Lava channel on a ridge on the Moon

The 300 kilometers long Rima Ariadaeus.

Seen here is part of the 300 kilometers long lava channel, a rille, on the Moon called Rima Ariadaeus.

Rima Ariadaeus as captured by Apollo 10 astronauts from orbit. Credit: NASA

Unlike sinuous (curved) rilles which are volcanic in nature, linear (straight) rilles like Rima Ariadaeus are formed differently. The linear rille of Rima Ariadaeus is thought to have been formed when a section of the Moon's crust sank down between two volumes of rock. The following illustration makes it clear.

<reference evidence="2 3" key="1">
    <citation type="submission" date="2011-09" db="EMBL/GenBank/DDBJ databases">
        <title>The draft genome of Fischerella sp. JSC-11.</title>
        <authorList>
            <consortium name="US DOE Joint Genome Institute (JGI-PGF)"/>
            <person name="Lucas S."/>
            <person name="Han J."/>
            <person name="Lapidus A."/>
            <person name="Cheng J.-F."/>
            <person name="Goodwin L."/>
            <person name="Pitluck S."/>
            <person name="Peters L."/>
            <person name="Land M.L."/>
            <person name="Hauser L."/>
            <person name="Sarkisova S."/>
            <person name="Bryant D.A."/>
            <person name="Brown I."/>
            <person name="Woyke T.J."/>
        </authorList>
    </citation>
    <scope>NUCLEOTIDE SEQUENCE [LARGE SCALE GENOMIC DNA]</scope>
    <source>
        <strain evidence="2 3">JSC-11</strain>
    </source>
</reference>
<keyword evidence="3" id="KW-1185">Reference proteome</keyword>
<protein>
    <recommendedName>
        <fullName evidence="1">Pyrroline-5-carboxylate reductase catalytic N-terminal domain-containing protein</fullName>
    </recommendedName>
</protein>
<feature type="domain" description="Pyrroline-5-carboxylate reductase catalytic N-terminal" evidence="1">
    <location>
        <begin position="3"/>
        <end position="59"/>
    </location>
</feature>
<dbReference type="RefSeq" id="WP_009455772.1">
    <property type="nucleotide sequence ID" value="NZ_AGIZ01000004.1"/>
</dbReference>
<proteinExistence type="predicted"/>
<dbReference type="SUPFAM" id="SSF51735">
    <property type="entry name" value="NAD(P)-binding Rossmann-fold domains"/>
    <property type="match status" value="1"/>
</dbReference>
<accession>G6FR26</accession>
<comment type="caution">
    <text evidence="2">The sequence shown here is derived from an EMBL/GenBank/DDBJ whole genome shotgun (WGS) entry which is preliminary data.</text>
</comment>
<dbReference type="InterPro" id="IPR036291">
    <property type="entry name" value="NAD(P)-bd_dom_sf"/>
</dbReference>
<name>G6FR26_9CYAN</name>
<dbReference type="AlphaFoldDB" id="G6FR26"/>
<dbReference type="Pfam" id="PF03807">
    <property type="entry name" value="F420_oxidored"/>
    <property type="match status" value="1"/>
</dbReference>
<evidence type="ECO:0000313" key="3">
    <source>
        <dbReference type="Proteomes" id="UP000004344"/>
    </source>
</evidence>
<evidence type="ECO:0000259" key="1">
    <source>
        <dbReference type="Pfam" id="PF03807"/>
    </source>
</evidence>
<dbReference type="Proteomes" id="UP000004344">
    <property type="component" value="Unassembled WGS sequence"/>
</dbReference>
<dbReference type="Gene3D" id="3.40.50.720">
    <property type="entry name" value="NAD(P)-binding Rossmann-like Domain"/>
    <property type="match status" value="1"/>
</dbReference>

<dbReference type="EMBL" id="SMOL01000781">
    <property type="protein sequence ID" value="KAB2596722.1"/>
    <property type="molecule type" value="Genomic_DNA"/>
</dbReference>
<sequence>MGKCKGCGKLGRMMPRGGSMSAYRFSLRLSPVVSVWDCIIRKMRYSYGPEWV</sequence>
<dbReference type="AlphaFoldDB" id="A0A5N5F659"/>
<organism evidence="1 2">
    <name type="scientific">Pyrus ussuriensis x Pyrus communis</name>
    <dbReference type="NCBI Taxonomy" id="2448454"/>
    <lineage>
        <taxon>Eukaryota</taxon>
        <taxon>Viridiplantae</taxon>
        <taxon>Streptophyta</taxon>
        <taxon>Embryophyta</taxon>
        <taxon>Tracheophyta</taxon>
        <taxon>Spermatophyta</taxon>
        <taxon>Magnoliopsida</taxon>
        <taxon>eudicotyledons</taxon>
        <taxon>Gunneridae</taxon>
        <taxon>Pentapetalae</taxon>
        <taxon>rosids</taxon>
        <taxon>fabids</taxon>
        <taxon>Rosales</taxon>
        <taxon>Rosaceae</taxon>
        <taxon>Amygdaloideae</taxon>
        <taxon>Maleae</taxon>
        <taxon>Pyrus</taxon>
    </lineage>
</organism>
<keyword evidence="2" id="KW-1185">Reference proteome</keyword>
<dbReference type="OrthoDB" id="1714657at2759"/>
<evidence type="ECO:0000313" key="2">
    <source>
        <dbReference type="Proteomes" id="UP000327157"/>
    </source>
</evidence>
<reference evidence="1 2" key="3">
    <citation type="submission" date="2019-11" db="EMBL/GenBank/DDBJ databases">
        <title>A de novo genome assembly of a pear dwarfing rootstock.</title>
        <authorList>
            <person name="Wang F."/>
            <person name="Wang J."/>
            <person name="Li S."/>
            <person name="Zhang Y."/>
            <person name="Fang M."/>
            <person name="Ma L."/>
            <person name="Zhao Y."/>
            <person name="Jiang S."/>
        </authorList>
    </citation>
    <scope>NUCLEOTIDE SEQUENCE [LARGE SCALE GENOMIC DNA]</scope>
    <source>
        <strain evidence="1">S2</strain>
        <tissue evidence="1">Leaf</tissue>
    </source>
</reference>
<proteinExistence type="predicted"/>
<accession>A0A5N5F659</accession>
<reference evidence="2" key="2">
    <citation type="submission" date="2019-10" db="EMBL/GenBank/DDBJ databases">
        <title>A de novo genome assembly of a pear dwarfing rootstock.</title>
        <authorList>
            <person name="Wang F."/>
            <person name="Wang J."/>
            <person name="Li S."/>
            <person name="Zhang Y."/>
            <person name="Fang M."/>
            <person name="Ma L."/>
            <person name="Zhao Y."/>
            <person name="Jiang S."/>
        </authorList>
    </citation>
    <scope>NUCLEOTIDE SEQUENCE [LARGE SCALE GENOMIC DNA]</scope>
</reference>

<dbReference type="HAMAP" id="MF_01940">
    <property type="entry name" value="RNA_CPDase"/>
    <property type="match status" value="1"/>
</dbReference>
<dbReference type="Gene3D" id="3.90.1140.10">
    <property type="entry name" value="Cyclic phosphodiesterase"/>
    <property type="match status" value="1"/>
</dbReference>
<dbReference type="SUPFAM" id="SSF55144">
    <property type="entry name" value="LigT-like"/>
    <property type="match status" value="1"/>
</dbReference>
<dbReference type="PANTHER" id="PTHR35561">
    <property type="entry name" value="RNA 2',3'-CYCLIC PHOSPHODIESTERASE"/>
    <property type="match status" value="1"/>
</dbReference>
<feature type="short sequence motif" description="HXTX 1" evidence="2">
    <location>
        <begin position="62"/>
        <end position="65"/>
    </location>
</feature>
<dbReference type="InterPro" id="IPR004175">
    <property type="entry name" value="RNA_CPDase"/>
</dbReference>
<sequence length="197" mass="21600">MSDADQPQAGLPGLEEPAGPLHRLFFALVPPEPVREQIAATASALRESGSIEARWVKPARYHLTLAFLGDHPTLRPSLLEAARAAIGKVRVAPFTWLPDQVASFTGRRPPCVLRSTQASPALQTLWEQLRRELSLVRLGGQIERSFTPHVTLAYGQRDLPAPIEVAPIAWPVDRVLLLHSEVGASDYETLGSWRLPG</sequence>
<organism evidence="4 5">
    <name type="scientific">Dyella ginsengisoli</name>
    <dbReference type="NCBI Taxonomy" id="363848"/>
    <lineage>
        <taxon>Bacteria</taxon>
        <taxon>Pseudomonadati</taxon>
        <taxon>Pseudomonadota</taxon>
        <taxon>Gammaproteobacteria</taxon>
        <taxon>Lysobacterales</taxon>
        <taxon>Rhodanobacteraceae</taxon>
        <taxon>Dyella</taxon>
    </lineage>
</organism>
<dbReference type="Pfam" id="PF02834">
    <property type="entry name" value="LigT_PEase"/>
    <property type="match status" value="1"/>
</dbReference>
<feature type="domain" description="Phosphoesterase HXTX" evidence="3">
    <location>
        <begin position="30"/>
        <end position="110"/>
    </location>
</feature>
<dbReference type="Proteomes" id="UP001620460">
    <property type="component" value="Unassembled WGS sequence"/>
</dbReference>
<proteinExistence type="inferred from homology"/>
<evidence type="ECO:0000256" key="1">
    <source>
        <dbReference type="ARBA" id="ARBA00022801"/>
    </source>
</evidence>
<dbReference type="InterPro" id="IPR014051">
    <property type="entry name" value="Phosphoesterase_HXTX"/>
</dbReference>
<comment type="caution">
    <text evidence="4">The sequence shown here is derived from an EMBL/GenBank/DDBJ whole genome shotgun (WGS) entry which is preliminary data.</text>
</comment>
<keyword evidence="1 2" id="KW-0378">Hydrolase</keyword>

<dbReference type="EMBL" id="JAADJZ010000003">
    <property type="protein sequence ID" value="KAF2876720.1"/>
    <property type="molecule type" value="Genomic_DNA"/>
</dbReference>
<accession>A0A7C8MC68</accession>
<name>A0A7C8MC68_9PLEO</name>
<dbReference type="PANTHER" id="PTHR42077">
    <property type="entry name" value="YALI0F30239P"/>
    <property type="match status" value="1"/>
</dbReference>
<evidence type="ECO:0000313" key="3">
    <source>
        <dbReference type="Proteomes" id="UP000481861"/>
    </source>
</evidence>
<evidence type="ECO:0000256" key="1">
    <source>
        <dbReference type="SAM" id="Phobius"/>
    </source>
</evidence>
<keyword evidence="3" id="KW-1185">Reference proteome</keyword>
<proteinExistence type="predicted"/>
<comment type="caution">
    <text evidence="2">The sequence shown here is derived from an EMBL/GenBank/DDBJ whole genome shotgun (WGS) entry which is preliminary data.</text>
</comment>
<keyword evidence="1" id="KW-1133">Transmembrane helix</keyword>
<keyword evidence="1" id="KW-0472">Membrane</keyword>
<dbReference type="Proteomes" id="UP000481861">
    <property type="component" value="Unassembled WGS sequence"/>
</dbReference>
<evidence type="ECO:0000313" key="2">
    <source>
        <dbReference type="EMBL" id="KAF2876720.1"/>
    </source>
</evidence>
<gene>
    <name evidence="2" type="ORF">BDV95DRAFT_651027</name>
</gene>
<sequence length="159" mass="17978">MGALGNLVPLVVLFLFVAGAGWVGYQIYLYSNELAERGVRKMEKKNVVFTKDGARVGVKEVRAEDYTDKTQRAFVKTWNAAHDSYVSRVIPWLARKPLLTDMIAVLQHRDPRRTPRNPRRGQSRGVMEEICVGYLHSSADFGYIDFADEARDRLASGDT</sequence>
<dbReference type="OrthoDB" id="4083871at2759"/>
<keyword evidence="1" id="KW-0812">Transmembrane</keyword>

Sections of the crust sunk, called graben, lying between two adjacent volumes of rock Credit: Jatan Mehta, derived from a U.S. Geological Survey graphic

In the featured image above, the rille is seen to cross the ridge from above it, which suggests the rille is younger than the ridge. The rille also cuts off some craters meaning it is younger than those craters as well. Finally, the rille itself has few craters on it. All of these suggest that Rima Ariadaeus is a relatively young lunar feature.



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